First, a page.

Jamaica ranked 42nd in global progress towards achieving gender parity

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Jamaica ranked 42nd in global progress towards achieving gender parity

Saturday, March 07, 2020

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KINGSTON, Jamaica — Jamaica ranks highly among the countries making significant progress towards achieving gender parity, sitting 42nd out of 153 nations, as outlined in the recent Global Gender Gap Report.

Gender parity is a statistical measurement for female-to-male ratio for indicators such as income and education.

Minister of Culture, Gender, Entertainment and Sport, Olivia Grange, who made the announcement, said Jamaica has made significant strides in reducing the overall gender gap and has, since 2006, achieved parity in educational attainment.

“Additionally, Jamaica is 24th globally in terms of economic participation and opportunity, having already closed 73.5 per cent of this gap,” she said.

The minister was speaking at a forum, dubbed: 'Empowered and Equal', which co-hosted by the Government of Canada, through the Canadian High Commission in Jamaica, and the Institute of Law and Economics, at the Spanish Court Hotel in New Kingston on Friday (March 6).

Grange said the Government of Jamaica is committed to ensuring that there is a robust gender framework which protects and empowers the nation's women.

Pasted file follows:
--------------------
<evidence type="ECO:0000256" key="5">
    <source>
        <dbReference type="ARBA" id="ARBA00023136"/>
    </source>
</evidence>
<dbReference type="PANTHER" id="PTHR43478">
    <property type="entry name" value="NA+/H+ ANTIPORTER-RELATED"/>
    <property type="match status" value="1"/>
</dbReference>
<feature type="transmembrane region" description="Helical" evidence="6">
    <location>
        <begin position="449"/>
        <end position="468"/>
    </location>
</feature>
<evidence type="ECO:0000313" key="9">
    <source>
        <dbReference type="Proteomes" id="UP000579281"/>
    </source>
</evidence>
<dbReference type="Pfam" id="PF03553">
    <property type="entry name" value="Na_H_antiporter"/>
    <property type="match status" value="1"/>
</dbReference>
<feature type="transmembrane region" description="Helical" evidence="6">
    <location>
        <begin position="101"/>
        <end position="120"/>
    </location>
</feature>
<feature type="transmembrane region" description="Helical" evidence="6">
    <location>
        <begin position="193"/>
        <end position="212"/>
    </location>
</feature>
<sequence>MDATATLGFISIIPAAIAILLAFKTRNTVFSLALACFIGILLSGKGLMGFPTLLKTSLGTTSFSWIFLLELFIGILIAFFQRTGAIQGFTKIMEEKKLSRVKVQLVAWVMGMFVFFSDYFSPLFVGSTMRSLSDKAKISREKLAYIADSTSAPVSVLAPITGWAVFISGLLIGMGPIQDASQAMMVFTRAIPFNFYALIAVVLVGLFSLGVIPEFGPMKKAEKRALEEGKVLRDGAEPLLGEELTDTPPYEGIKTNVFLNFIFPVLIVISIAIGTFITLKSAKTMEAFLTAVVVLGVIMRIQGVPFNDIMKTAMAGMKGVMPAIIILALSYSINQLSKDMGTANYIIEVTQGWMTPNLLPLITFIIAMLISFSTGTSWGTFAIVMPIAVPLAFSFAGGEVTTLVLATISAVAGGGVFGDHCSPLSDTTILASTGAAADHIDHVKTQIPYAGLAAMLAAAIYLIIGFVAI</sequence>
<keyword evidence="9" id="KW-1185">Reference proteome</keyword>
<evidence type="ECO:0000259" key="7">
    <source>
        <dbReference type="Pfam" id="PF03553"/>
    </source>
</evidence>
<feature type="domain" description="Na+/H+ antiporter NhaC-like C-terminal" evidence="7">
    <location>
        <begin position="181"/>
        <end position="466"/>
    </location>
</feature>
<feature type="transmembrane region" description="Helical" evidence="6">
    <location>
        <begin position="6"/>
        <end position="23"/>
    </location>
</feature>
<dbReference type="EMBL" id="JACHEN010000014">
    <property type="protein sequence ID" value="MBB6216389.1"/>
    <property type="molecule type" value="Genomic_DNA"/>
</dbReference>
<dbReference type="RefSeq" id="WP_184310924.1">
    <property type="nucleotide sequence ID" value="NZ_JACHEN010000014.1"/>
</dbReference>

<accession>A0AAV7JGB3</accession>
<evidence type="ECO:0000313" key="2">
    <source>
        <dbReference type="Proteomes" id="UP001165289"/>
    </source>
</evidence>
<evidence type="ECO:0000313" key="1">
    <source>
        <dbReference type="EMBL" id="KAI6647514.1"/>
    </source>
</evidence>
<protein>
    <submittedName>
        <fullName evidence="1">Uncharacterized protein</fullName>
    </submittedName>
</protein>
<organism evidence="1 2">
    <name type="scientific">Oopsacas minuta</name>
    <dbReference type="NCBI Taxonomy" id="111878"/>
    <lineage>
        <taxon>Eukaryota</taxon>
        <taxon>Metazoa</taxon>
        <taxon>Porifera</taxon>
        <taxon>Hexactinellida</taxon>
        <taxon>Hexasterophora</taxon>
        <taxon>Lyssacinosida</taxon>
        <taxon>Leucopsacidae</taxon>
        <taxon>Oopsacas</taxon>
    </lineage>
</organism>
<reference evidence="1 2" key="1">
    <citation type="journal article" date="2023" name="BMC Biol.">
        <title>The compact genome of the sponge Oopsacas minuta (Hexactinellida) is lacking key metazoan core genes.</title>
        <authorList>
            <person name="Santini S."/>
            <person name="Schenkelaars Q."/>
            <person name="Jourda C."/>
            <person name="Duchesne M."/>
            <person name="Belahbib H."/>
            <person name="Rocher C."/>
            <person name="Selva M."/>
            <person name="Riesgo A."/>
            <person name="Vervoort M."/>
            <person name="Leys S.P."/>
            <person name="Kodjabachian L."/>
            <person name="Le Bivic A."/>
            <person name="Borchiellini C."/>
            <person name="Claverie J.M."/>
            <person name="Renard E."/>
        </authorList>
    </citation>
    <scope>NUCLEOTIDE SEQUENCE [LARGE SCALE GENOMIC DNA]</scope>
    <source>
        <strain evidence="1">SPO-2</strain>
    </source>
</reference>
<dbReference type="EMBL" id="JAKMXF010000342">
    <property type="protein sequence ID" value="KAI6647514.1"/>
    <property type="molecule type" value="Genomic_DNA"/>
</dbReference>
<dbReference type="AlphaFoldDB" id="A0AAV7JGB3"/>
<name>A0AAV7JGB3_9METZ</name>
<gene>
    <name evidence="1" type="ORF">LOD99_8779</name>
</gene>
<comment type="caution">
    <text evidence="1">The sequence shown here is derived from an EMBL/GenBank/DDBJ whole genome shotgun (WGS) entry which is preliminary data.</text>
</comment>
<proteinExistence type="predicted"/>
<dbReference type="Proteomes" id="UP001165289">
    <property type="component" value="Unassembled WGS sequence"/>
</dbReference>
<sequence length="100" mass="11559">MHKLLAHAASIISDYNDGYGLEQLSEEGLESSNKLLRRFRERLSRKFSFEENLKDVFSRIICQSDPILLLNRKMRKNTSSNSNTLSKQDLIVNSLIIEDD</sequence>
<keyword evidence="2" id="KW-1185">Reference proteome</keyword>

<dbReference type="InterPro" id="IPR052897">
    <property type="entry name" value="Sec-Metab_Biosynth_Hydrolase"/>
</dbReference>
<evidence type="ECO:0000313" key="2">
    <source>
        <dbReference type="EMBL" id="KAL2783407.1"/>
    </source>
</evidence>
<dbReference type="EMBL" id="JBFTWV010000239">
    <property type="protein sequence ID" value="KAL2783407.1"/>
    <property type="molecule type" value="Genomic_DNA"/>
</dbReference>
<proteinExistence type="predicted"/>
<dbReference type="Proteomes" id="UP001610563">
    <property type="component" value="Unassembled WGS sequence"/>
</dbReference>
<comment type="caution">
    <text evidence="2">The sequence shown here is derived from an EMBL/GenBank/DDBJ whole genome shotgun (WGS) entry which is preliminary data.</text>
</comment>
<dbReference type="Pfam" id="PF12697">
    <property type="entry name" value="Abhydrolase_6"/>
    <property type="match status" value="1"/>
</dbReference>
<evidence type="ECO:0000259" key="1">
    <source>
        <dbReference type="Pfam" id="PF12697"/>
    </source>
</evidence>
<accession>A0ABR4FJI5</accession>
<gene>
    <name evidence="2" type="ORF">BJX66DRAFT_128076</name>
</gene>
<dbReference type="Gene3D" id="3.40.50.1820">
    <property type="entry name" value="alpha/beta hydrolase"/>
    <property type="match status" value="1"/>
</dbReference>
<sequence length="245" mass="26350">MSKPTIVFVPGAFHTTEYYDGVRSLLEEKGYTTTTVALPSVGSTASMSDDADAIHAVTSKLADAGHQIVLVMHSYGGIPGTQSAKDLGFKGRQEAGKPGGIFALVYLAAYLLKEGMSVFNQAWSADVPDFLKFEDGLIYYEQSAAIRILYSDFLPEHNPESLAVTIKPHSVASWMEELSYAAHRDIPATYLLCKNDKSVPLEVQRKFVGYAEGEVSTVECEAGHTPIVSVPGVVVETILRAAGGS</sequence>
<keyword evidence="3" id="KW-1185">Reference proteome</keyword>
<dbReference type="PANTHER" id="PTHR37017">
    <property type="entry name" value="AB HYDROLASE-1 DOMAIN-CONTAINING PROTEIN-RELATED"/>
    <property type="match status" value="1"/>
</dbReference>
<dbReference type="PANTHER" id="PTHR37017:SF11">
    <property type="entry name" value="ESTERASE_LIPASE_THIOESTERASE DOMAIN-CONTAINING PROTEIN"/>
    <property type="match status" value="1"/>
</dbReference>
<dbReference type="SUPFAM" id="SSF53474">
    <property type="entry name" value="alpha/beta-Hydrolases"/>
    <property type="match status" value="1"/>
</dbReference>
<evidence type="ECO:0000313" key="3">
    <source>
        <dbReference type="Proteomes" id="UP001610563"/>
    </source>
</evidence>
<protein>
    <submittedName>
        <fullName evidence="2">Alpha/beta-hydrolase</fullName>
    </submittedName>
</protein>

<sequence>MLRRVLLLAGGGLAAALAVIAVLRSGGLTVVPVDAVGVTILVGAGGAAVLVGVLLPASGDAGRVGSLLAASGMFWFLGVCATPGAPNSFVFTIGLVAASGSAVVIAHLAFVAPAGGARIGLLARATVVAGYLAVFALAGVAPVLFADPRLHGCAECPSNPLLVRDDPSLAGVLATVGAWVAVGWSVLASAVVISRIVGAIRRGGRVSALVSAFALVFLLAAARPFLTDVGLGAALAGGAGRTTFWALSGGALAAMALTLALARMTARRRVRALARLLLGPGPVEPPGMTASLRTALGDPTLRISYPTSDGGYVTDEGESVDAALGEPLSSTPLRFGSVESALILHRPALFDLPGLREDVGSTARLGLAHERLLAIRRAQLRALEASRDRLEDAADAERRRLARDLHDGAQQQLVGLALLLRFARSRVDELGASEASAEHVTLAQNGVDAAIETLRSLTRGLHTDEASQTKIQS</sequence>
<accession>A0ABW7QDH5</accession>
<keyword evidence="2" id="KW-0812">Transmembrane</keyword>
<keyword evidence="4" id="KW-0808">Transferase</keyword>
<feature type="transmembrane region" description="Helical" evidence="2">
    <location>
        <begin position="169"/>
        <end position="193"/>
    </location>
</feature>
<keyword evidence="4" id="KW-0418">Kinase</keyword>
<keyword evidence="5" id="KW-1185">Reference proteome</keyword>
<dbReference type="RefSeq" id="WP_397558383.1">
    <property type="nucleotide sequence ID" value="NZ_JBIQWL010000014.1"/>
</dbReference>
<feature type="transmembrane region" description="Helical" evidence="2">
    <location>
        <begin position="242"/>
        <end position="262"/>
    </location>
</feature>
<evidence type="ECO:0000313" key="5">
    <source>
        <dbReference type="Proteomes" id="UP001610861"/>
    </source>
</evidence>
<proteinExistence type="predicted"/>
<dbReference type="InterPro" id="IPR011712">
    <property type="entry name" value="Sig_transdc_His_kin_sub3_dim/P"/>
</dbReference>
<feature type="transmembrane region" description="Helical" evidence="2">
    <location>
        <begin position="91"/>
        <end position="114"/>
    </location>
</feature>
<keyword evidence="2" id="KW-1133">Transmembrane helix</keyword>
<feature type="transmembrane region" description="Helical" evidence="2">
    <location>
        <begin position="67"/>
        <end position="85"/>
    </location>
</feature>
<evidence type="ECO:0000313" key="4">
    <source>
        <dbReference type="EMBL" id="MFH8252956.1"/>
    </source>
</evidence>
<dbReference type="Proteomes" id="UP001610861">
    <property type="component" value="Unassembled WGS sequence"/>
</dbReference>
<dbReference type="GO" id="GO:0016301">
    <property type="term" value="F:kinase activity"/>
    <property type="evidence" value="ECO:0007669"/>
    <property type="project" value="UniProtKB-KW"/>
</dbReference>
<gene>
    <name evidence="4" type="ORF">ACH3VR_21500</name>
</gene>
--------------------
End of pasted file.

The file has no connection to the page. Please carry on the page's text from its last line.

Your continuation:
“This is evident in our strong policy framework that offers protection to women and children; increased gender parity in education; paid maternity rights; increasing the number of women on managerial posts; and reduced child mortality,” she noted.

These gains, the minister pointed out, are the “fruits of collaboration” involving the Government, civil society, international partners and the private sector.

Meanwhile, Grange praised the Institute of Law and Economics and the Canadian Commission in Jamaica for organizing the forum, which focused on the challenges young girls exiting juvenile detention experience and, more importantly, exploring solutions that will enable them to pursue a dignified life.

Grants are provided through the Canada Fund for Local Initiatives, for small scale, high impact projects being implemented locally to address issues such as this.

The Canada Fund is supporting a project by the Institute, titled 'Strengthening Case Management Ecosystems', which is helping case managers to address the needs of young girls exiting juvenile facilities in Jamaica.

The initiative aims to strengthen the capacity of 12 case mangers contracted by the Institute to better identify and support girls and young women exiting correctional facilities, who are experiencing challenges reintegrating into society.

“Although the grants are small, just enough to get the job done – [they are] achieving [a] big impact,” Grange said.

Meanwhile, Canada's High Commissioner to Jamaica, Laurie Peters, said her Government “is guided by a feminist foreign policy and a feminist international assistance policy”, which are being shared with Jamaican partners.

“The Canada Fund allows us to express [these policies] at a local level where it counts. It allows us to complement the major international and national development priorities that we have when we partner with Jamaica, to make sure that the national strategic action plan to combat violence against women is truly one that has teeth and sustainability,” she said.

The activities of the case management project will complement the “A New Path” project by the Organisation of American States, which seeks to build Jamaica's capacity for effective youth reintegration after incarceration.

Friday's forum featured testimonials from formerly incarcerated women and young girls, who have benefited from participation in the “A New Path” project.


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